National Category
Nursing
Identifiers
urn:nbn:se:rkh:diva-1411 (URN)10.1007/s00520-014-2476-9 (DOI)25322970 (PubMedID)
Available from: 2015-01-29 Created: 2015-01-29 Last updated: 2017-12-05Bibliographically approved
Bergkvist, K., Larsen, J., Johansson, U.-B., Mattsson, J. & Svahn, B.-M. (2013). Hospital care or home care after allogeneic hematopoietic stem cell transplantation: Patients’ experiences of care and support. European Journal of Oncology Nursing, 17(4), 389-395
Open this publication in new window or tab >>Hospital care or home care after allogeneic hematopoietic stem cell transplantation: Patients’ experiences of care and support
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2013 (English)In: European Journal of Oncology Nursing, ISSN 1462-3889, E-ISSN 1532-2122, Vol. 17, no 4, p. 389-395Article in journal (Refereed) Published
Abstract [en]

Purpose: Treatment at home during the pancytopenic phase after allogeneic hematopoietic stem cell transplantation (HSCT) has been an option for patients at our center since 1998. Earlier studies have shown that home care is safe and has medical advantages. In this study, we present patients’ experiences of care and support while being treated in hospital or at home during the acute post-transplantation phase.

Method: Patients (n ¼ 41, 22 in hospital care and 19 in home care) answered the SAUC questionnaire at discharge (when home, or from hospital). Both statistical analysis and deductive content analysis were used.

Results: The patients were highly satisfied with the care and support during the acute posttransplantation phase. Patients in home care were found to be more satisfied with care in general than patients in hospital care. The importance of safety, empathy, and encouragement from healthcare staff were expressed regardless of where care was given. Patients also felt that receipt of continuous, updated information during treatment was important and they had a strong belief in HSCT but were uncertain of the future regarding recovery.

Conclusions: The main findings of this study were that in comparison to hospital care, home care does not appear to have a significant negative effect on patients’ experiences of care and support during the acute post-transplantation phase. In addition patients in home care felt safe, seen as a person and encouragement seem to empower the patients at home. Thus, this study may encourage other transplantation centers to provide home care if the patients want it.

Place, publisher, year, edition, pages
Elsevier, 2013
Keywords
Allogeneic stem cell transplantation, Hospital care, Home care, Patient satisfaction, Pancytopenic phase, Mixed methods analysis
National Category
Nursing
Identifiers
urn:nbn:se:rkh:diva-487 (URN)10.1016/j.ejon.2012.12.004 (DOI)
Available from: 2013-02-18 Created: 2013-02-18 Last updated: 2017-12-06Bibliographically approved
Kullberg, A., Larsen, J. & Sharp, L. (2013). ‘Why is there another person's name on my infusion bag?’ Patient safety in chemotherapy care: A review of the literature. European Journal of Oncology Nursing, 17(2), 228-235
Open this publication in new window or tab >>‘Why is there another person's name on my infusion bag?’ Patient safety in chemotherapy care: A review of the literature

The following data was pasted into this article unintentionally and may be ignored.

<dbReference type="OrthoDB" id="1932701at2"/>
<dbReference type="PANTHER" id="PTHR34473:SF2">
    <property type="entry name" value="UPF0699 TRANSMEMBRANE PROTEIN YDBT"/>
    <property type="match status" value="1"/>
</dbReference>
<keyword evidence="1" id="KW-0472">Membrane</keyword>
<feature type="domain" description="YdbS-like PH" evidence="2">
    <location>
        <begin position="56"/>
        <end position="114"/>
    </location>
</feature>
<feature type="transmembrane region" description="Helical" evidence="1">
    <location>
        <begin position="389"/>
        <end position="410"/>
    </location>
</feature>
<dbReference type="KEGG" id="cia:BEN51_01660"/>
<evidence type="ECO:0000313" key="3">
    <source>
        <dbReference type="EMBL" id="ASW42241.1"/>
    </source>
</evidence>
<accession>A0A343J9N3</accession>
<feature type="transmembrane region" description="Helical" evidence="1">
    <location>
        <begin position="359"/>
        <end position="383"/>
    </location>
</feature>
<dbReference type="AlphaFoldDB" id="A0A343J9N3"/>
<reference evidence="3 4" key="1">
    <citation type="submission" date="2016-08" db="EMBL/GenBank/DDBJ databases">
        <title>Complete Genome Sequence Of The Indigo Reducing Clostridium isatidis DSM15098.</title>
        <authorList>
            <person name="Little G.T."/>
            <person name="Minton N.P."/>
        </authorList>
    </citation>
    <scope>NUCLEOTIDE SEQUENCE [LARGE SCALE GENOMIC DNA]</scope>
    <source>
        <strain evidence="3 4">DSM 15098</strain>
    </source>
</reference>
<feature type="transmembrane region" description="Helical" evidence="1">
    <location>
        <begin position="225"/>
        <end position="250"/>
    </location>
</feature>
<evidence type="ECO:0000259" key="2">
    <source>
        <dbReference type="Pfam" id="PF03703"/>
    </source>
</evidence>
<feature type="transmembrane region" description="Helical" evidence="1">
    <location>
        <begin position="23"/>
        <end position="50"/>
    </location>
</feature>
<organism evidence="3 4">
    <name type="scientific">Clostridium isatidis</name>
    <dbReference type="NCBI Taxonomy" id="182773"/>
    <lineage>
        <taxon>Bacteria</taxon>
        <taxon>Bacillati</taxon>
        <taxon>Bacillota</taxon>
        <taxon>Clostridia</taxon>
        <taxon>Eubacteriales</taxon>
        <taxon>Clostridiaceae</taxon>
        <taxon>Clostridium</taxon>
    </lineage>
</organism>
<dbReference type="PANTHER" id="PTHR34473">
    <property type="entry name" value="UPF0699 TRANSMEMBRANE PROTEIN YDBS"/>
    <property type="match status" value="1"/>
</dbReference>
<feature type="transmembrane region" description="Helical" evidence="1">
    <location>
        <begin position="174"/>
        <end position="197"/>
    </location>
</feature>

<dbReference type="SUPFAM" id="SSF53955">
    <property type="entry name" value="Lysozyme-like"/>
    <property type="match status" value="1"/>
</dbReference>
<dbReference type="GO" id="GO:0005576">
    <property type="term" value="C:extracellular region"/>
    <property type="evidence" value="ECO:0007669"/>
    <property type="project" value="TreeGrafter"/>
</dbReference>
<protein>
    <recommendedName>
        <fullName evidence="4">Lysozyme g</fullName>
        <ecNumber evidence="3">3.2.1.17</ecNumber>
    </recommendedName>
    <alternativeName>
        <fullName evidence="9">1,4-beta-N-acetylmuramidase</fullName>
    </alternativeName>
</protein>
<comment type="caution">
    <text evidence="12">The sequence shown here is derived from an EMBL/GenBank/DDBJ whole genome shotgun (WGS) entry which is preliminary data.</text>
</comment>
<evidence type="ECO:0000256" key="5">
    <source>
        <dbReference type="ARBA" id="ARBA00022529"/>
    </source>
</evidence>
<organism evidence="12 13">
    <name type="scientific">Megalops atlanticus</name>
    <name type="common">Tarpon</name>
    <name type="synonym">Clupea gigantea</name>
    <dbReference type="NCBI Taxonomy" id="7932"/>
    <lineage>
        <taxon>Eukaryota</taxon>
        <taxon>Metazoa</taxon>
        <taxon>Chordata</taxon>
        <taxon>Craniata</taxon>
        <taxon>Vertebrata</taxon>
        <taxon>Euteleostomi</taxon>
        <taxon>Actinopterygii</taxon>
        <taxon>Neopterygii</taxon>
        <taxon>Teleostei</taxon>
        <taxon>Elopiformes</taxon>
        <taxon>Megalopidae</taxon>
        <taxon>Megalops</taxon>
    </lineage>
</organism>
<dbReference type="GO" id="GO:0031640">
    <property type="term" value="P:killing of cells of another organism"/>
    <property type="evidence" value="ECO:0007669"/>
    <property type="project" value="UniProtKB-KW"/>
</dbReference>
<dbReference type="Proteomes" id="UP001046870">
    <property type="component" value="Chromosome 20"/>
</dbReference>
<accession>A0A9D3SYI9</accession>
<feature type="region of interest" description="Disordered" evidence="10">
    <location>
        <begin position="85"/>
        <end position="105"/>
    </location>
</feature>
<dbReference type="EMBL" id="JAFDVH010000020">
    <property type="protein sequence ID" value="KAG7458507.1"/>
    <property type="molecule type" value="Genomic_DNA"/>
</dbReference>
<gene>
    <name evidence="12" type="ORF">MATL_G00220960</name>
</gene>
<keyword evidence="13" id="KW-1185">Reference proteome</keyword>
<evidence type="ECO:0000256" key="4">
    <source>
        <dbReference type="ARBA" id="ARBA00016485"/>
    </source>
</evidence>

2013 (English)In: European Journal of Oncology Nursing, ISSN 1462-3889, E-ISSN 1532-2122, Vol. 17, no 2, p. 228-235Article, review/survey (Refereed) Published
Abstract [en]

Purpose

Approximately 10% of all patients is in some way harmed by the health care system. Risk factors have been identified and patients with cancer are at high risk due to the seriousness of the disease, co-morbidity, often old age, high risk treatments such as chemo and radiotherapy. Therefore, a closer look on safety for patients undergoing chemotherapy is needed. The aim of this study was to identify and evaluate interventions for improved patientsafety in chemotherapy care.

Method

We undertook a review of the available evidence regarding interventions to improve patientsafety in relation to chemotherapy care.

Results

We found 12 studies describing the following interventions; 1) Computerized Prescription Order Entry (CPOE), 2) Failure Mode and Effect Analysis (FMEA) and Lean Sigma, 3) Error reporting and surveillance systems, 4) Administration Checklist and 5) Education for nurses. Even if all five interventions showed positive effects in patientsafety, the evidence level is rather weak due to design, sample size and the difficulties involved measuring patient safety issues.

Conclusions

Three studies with fairly high evidence level showed that computerized chemotherapy prescriptions were significantly safer than manual prescriptions and could therefore be recommended. For the other remaining interventions, more research is needed to assess the effect on improved patient safety in chemotherapy care. There is a need for more rigorous studies with sophisticated design for generating evidence in the field.

Keywords
patient safety, chemotherapy, oncology, drug administration, literature review
National Category
Nursing
Identifiers
urn:nbn:se:rkh:diva-394 (URN)10.1016/j.ejon.2012.07.005 (DOI)22898657 (PubMedID)
Available from: 2012-09-28 Created: 2012-09-27 Last updated: 2017-12-07Bibliographically approved
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Identifiers
ORCID iD: ORCID iD iconorcid.org/0000-0003-0622-7794

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Joacim Larsen